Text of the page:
Blocked Tear Ducts (Dacryocystitis) in Dogs

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4 min read

Key takeaways

Dacryocystitis is inflammation of the tear sac. The tear sac is part of the system which allows the draining of tears inside the nasal passages.

  • When tear drainage is obstructed, tears overflow from the eye and conjunctivitis develops
  • Symptoms of dacryocystitis include watering of the eyes and characteristic reddish tear staining on the face
  • Blocked tear ducts might be caused by a foreign object stuck in the nasolacrimal duct or it might be genetic, related to the shape of the eye and muzzle
  • Bacterial infections, eye tumors, and dental abscesses may lead to dacryocystitis as a secondary condition
  • Diagnosis includes ophthalmic examination with a Jones test
  • Other tests include radiography of the skull and a dacryoendoscopy
  • Treatment options include medications such as anti-inflammatories or, in more severe cases, surgery
  • Prognosis with treatment is usually positive
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A closer look: Blocked Tear Ducts (Dacryocystitis) in Dogs

Tears are an important part of the body’s defenses, protecting the eyes and keeping them lubricated. Insufficient drainage of tears within the nasal passages can lead to more severe eye disease.

In more severe cases, bacteria might start to grow in the moist area around the eyes, which can develop into a more serious infection.

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Risk factors

Dacryocystitis is a rare condition in dogs and it is not life-threatening, but medical attention is recommended for any signs of eye disease. Left untreated, blocked tear ducts can lead to complications that threaten eyesight or the integrity of the eye itself.

Possible causes

In some cases, dacryocystitis is caused by hereditary or congenital anomalies of the eye or the eyelids. Sometimes it is breed related, affecting in particular Cocker Spaniels. In most cases, the block occurs because of the shape of the eye, the nose, and the face. It can also be caused by foreign objects lodged in the duct.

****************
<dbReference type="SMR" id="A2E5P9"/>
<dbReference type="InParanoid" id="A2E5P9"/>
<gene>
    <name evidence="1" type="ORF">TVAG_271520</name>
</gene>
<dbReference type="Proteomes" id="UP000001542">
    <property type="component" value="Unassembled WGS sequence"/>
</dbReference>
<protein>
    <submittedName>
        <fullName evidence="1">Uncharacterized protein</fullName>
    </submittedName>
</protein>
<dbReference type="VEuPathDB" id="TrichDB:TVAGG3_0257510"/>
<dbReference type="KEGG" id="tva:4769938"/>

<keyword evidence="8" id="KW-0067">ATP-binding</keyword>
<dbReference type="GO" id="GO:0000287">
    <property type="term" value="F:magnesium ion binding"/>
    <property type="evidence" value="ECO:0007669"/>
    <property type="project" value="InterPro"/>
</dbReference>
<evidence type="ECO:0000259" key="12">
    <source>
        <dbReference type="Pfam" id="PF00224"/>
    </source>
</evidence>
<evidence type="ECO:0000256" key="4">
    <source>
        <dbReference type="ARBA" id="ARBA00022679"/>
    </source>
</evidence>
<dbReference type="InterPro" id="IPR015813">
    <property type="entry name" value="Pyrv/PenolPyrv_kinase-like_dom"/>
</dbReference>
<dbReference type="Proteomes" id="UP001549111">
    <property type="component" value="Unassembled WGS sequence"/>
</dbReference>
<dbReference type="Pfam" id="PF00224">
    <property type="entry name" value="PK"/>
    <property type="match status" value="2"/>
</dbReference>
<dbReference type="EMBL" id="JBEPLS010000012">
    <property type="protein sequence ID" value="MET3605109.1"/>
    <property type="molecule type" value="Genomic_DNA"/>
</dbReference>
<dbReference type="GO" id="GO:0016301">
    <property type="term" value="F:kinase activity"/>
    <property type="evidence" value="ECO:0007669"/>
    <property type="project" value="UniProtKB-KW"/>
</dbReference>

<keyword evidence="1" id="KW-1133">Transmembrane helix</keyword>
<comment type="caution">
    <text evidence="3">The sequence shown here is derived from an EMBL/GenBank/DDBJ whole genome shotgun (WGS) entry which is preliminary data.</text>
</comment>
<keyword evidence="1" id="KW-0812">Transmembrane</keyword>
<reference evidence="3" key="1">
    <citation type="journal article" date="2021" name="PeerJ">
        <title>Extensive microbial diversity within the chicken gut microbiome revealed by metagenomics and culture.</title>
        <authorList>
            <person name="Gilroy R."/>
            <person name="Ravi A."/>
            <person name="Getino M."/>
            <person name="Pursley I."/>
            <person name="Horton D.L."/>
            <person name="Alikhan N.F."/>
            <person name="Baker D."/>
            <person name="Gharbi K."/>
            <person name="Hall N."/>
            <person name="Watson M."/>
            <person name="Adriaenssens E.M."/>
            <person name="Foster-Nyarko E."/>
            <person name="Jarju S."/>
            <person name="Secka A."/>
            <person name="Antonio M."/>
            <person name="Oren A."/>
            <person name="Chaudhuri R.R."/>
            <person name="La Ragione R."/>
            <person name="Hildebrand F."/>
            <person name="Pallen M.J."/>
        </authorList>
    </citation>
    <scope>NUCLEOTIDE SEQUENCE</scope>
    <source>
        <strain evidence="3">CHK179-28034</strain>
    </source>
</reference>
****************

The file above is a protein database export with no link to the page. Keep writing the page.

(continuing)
Main symptoms

Testing and diagnosis

The diagnostic process involves a complete ophthalmic examination and an evaluation of nasolacrimal fluorescein dye travel time (Jones test). To conduct a Jones test, drops of glowing dye are placed in the eye and observed as they appear from the nose and mouth after traveling through the nasolacrimal duct. If the dye fails to appear, this indicates a blocked nasolacrimal duct.

With the patient under sedation, a cannula is inserted into the duct and water or saline solution is flushed into the nasolacrimal duct. Flushing works as a treatment for mild obstruction and can help detect a more serious blockage. Flushing also may provide samples of debris that can be evaluated to help identify the cause of dacryocystitis.

Dacryoendoscopy is an advanced imaging technique that involves insertion of a tiny camera into the tear duct to directly visualize the obstruction.

Sometimes, a CT scan of the skull is necessary to diagnose long term obstructions.

Steps to Recovery

Flushing debris from the nasolacrimal duct during diagnosis is sometimes curative for mild obstructions. Anti-inflammatory medications or antibiotics are usually prescribed and follow up visits are necessary to monitor progress. In more severe cases, surgery is necessary to remove tumors and foreign objects or to enlarge the opening of the duct.

In some situations, the veterinarian might suggest a stent be surgically placed to allow the normal flowing of tears.

The prognosis is generally good. Surgical intervention is usually successful with only 5% of cases presenting complications such as conjunctivitis or corneal scarring.


Dacryocystitis is not contagious. Prevention is difficult as the condition has anatomical and inherited causes. Preventing dogs from running in tall grass may help as dacryocystitis can also be caused by plant-based foreign objects.

Are Blocked Tear Ducts (Dacryocystitis) in Dogs common?

Dacryocystitis is a rare condition in dogs, with some breeds, especially Cocker Spaniels, being more predisposed to it.

Typical Treatment

  • Saline flush
  • Anti inflammatories
  • Antibiotics
  • Surgery


Kirk N. Gelatt , VMD, DACVO - Writing for MSD Veterinary Manual
Ralph E. Hamor, DVM, MS, DACVO, - Writing for MSD Veterinary Manual
Malcolm Weir, DVM, MSc, MPH; Catherine Barnette, DVM - Writing for VCA Animal Hospitals
No Author - Writing for Eye Care for Animals
Andrea Steinmetz, Gustavo Werner Jara Dohmann, and Claudia Christine Blobner - Writing for Veterinary Ophthalmology

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